Dates: April–June 2019
Locations: Havana and Santiago de Cuba, Cuba
The generous support of the 2018 Edilia and François-Auguste de Montêquin Senior Scholar Fellowship offered by the Society of Architectural Historians has enabled me to undertake extensive archival research and fieldwork in Cuba in April–June 2019. My project for the Montêquin fellowship, ‘Architecture, Empire and Public Rituals in Early Modern Havana and Santiago de Cuba’, explores architectural and urban development in both locales through the lens of public rituals with a view to comparing similar processes in other cities, for example, Seville. Public rituals had a major impact on the urban and architectural development of early modern cities and there has not been any study to date that explores comparatively the impact of empire on the built environment and ritual life of the port-cities that received and saw the departure of convoys to and from the Americas. The research I have undertaken as part of this fellowship forms part of a book project tentatively entitled Entangled Imperial Cities in the Early Modern Iberian World that examines architecture and ritual not only in Havana, Santiago de Cuba and Seville (i.e., some of the main city-ports in Spanish-American navigational route) but also compares analogous processes in Lisbon and Old Goa (i.e., on the Portuguese-Indian navigational route).1 Lisbon and Old Goa were the two main Eurasian city-ports from which the convoys to and from India departed and arrived. The impact of empire can be arguably charted through an analysis of the architectural development and ritual life in these locales.
The Portuguese philosopher and historian Damião de Góis (1502–1574) claimed that the cities of Seville and Lisbon were ‘the queens of the ocean’, a metaphor that underscored the role of both ports on the main navigational routes within the Iberian world.2 The strategic location of Goa (now Old Goa) in the Indian Ocean was considered crucial for the Portuguese trade in India, so much so that the city was called the Chave de Toda a India (the Key to All India).3 In the same vein, the significance of Havana to the Spanish imperial enterprise was crucial for it provided access to New Spain; the regidor of Havana, José Martín Félix de Arrate, in his famous manuscript of the history of the city of 1761 called Havana the Llave del Nuevo Mundo (the Key to the New World).4 The wealth of the Americas (and the world) travelled through Havana en route to Seville and to New Spain. Because Santiago de Cuba was the main port on the island before the seat of government moved to Havana in the sixteenth century, charting its architectural development is also useful for comparative analysis. The wealth of India and the East travelled in convoys from Old Goa towards the famous market in Lisbon, while from Goa goods were also redistributed elsewhere to Asian ports (and vice versa). This book compares the impact of empire and transoceanic communication on the architectural development and ritual life of some of the most significant city-ports of the early modern Iberian world. The theoretical framework of this project adheres to the practice of ‘connected’ or ‘entangled’ architectural histories, a methodology that crosses the boundaries of modern nation-states and aims to de-centre our understanding of the early modern world. Thus the fieldwork and archival research I was able to undertake as part of the funded project by the Society of Architectural Historians has been pivotal for the advancement of my Entangled Imperial Cities book project. It has also allowed me to include some considerations on the built environment of early modern Havana in an article entitled ‘Architectural Hybrids? Building, Law and Architectural Design in the Early Modern Iberian World’ which is forthcoming with Renaissance Studies.5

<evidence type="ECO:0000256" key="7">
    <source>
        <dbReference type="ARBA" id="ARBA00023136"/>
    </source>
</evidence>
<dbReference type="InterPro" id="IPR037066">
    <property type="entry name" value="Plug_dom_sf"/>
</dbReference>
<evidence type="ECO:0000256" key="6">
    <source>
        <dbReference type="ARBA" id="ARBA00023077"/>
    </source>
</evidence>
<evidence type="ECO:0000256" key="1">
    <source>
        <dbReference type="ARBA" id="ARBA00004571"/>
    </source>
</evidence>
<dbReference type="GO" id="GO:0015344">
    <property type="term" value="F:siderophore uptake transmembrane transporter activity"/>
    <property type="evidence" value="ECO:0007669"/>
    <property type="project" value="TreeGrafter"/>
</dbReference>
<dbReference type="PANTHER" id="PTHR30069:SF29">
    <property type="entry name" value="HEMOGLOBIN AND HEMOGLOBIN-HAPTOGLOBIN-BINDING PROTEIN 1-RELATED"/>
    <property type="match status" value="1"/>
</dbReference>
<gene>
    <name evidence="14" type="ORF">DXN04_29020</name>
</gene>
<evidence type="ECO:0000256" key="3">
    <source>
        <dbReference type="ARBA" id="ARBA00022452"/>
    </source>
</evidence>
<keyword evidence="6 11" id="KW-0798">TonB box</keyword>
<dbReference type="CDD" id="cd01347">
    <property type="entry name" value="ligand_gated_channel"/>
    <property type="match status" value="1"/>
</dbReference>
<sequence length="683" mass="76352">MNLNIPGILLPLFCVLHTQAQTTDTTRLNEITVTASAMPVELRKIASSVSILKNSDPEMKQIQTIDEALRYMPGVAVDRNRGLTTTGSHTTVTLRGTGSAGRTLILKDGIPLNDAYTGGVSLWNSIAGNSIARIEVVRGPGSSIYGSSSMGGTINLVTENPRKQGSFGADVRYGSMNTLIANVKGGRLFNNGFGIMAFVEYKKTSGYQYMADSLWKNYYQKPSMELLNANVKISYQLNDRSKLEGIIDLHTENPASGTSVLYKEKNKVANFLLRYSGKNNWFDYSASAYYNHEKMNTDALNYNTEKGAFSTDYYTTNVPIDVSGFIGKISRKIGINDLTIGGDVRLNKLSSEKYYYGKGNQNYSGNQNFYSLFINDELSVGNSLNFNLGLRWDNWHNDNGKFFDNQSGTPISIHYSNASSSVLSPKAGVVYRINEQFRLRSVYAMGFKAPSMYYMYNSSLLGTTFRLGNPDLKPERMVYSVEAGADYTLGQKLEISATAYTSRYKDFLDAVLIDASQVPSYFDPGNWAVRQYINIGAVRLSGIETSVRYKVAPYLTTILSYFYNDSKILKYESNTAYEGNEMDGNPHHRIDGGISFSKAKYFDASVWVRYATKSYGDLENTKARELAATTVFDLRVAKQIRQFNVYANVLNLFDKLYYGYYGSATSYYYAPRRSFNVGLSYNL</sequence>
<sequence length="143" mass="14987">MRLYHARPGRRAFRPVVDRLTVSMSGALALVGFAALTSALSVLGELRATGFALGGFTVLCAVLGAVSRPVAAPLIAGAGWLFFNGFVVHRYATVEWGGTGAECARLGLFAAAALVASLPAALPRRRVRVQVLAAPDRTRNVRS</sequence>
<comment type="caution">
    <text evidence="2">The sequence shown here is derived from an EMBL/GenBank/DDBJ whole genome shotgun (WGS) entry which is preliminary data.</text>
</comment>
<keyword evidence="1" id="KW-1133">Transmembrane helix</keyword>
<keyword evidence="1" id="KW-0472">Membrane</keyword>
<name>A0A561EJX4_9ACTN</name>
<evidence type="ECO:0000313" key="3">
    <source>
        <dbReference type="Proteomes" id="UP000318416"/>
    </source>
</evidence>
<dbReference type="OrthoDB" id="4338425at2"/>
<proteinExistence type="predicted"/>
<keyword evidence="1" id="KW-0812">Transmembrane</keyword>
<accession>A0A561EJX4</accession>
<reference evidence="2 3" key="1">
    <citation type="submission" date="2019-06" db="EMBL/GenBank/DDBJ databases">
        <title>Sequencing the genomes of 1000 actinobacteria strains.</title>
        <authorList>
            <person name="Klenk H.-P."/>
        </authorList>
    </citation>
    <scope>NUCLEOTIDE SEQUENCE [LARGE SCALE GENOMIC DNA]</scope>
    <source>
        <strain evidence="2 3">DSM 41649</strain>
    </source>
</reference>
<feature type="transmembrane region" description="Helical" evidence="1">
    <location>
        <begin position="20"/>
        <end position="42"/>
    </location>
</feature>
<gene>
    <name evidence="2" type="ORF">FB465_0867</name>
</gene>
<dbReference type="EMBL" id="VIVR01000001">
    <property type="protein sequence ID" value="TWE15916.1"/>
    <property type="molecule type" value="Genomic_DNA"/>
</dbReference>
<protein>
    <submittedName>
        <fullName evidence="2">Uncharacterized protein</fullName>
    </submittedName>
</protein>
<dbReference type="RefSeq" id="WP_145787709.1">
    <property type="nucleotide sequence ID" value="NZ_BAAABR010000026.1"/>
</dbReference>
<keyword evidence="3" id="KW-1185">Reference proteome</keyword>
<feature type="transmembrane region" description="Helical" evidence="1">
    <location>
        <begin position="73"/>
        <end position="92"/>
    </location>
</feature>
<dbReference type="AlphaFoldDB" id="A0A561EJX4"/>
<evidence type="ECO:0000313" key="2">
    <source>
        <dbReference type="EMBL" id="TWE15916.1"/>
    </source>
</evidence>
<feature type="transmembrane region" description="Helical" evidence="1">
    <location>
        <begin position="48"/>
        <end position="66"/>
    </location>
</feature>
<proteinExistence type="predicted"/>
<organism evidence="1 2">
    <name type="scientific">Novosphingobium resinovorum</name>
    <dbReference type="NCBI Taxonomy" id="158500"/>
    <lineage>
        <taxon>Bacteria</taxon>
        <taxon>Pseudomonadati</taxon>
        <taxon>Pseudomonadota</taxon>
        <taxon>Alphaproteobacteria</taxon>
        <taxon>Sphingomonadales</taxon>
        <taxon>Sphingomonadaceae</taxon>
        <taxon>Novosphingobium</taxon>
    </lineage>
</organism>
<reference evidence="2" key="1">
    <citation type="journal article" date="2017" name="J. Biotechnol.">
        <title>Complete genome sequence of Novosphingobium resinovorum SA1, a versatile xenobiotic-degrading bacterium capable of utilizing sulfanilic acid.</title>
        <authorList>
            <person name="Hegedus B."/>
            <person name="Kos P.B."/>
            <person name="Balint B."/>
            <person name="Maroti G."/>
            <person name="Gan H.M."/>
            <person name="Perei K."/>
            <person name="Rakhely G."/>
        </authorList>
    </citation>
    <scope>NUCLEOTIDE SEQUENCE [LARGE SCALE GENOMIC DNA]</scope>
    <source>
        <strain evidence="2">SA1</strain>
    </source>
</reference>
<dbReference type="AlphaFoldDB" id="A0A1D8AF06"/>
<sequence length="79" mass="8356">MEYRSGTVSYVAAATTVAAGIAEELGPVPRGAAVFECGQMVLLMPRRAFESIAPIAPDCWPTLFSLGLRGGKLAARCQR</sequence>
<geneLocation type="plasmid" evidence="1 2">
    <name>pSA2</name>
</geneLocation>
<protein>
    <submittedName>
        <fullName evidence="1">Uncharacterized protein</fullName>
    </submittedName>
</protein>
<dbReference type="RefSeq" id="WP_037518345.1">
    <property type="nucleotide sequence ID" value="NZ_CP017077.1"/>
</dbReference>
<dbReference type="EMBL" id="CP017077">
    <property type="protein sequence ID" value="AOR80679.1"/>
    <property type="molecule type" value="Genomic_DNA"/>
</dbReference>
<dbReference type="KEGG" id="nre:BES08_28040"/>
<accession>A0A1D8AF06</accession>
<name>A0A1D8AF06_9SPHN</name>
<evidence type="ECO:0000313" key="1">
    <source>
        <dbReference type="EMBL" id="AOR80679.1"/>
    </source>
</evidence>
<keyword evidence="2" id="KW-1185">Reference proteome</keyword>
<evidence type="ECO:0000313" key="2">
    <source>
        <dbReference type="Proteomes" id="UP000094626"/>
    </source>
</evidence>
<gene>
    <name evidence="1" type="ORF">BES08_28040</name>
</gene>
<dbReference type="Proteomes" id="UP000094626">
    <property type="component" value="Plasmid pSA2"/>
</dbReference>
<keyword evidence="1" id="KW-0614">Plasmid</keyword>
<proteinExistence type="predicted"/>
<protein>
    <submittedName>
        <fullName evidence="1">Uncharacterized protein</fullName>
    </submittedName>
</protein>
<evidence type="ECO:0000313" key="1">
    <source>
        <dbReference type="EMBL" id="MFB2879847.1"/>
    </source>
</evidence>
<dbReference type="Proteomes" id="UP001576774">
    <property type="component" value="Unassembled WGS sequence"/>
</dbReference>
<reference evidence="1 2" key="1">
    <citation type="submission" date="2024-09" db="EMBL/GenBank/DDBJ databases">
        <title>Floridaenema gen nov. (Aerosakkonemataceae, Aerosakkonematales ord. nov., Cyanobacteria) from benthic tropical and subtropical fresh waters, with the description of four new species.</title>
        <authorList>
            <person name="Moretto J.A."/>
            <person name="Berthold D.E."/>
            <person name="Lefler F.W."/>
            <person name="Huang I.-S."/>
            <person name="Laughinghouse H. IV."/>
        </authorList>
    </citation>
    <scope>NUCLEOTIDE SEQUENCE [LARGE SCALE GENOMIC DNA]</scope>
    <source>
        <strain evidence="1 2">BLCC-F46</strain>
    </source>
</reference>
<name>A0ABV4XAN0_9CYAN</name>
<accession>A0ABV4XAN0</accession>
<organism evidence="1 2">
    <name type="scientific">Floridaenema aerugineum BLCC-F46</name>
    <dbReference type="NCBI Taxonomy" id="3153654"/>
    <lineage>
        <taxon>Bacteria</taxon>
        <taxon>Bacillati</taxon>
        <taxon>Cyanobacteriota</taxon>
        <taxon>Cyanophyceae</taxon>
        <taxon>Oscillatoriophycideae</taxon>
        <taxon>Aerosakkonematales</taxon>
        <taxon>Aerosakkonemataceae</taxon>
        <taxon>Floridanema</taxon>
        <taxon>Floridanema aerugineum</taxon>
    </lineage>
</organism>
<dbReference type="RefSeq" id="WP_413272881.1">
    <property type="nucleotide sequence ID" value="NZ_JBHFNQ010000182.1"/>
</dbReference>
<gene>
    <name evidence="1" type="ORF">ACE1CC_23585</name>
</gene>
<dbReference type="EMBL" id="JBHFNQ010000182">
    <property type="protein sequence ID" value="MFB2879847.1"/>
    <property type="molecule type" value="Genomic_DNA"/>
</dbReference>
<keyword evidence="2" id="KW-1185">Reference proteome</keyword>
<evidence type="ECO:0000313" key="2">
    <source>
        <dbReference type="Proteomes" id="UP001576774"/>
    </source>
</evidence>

Figures 1 and 2. Interior of the Church of the Espíritu Santo, considered the oldest surviving religious structure in Havana. This is a small yet fascinating church, which was built in the seventeenth century (and restored thereafter). Observe the design of vaulting on the apse, which echoes examples found elsewhere in the Iberian World. Photographs by author.
I spent the vast majority of my time visiting buildings and researching in archival and library repositories, for about six weeks in Havana, and one week in Santiago de Cuba. In Havana I explored the spaces and buildings within and outside the colonial city wall. I also undertook extensive archival research in the rich cartographic collections and consulted the Actas Capitulares of the Concejo de San Cristóbal de la Habana (the records of the local council of Havana), both of which are kept at the Archive of the Oficina del Historiador de la Habana. The Actas meticulously record the reception of governors, the festival culture of the city and the buildings erected in the city (including houses, palatial structures, as well as churches, convents and monasteries). The warm welcome and support from all staff members at the Oficina were instrumental in the success of my project. I am extremely grateful to Dr Eusebio Leal Spengler, Director of the Oficina del Historiador de la Habana, for hosting my research stay as a Visiting Scholar; his kind support enabled me to conduct research in archives and libraries in the Isle of Cuba.6 In the Archive at the Oficina I was able to chart the local council records concerning the built environment and public rituals between 1550 and 1654 approximately, but I have consulted (or obtained copies of) many historical records from the seventeenth and eighteenth centuries. I also benefitted from the generosity and kindness of staff at the Archivo Histórico Nacional and was able to further explore the records pertaining particularly to convents and monasteries in Havana and also Santiago de Cuba. In Santiago de Cuba, on a shorter trip lasting one week, I was able to greatly advance my work at the Centro de Documentación of the Oficina del Conservador, which has a rich collection of architectural plans, and reports on domestic and religious architecture. Research in archives and libraries will have a positive impact on my book project. In the Library of the Oficina del Historiador I was able to consult a wealth of publications; the literature on architectural history of Isle and Havana in particular is rich. As part of my research I did extensive fieldwork in both cities, particularly Havana, but also Santiago de Cuba.